Algonquin park

Yours to discover
Max Kindiak

Algonquin park is a provincial park located between the Georgian bay and the Ottawa river in Ontario Canada. Founded in 1893, it is the oldest provincial park in Canada. Its current size is about 7,653 square kilometers.

Poor soils, a harsh climate and fires have produced a varied and changing second-growth forest, including pine, fir, birch and poplar.

For most of Algonquin's history, human settlement was not a very important element. Scattered family groups of aboriginal peoples came to fish, hunt and pick berries, but their numbers were never large. It was not until the 1800s that big changes came to the rugged Algonquin highlands.

Geography

Wildlife: The park is famous for its wolves, and other species including deer, moose, bears and raccoons are all common. About 240 bird species have been recorded in the park including the spruce grouse, brown thrasher, scarlet tanager and loon. Cold, deep lakes are especially suited to trout, and small-mouthed bass, pike, muskellunge and walleye are also found.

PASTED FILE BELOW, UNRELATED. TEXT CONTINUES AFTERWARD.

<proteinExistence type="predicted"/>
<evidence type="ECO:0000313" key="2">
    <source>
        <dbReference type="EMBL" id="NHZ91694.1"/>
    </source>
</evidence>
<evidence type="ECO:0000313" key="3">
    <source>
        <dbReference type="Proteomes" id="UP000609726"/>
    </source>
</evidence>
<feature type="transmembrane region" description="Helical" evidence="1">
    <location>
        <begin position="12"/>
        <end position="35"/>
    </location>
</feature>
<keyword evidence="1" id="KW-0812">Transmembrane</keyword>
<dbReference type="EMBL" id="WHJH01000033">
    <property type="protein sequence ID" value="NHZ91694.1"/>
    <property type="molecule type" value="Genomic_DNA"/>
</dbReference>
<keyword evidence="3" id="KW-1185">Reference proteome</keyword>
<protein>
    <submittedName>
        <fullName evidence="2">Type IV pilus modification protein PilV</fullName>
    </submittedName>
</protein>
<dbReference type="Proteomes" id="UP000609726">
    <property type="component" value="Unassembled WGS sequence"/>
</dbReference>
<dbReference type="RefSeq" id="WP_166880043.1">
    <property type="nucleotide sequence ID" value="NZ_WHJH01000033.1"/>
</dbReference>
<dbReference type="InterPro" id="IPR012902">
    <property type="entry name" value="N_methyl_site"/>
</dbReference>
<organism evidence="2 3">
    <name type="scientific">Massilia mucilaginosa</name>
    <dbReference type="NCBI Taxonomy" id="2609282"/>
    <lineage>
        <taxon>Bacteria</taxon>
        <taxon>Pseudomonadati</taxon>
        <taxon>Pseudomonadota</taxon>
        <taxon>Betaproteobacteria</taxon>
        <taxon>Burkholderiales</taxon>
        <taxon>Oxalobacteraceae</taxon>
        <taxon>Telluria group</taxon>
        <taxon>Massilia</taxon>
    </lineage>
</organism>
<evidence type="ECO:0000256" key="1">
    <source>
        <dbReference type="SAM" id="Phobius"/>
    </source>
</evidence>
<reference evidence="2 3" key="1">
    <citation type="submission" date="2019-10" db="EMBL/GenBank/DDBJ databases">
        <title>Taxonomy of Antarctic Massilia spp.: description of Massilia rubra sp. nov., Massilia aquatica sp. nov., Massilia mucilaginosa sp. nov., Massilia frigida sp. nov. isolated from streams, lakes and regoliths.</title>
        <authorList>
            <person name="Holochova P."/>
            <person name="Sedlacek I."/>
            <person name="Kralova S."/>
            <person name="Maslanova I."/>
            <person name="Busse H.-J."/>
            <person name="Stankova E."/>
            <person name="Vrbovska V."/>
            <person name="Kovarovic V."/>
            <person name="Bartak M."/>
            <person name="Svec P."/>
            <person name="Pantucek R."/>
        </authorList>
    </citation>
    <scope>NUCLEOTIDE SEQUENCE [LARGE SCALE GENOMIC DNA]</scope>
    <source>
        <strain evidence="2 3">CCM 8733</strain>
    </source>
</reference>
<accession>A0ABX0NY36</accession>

Human: logging, especially for white pine, began in the 19th century. Today over 70% of the park is still subject to controlled logging. Canoeing and portaging  are also largely popular activities now a days.

Climate: The park has a humid continental climate with long, cold snowy winters and warm and sunny summers. In winter, temperatures frequency drop below -20 degrees celsius while in the summer, temperatures can reach 30 degrees celsius. average perception is about 810 mm per year.

The park contains and protects many parks including:Amable du fond river

  • Barron river
  • Bonnechere river
  • Gull river
  • Madawaska river
  • Magnetawan river
  • Muskoka river
  • Petawawa river
  • York river

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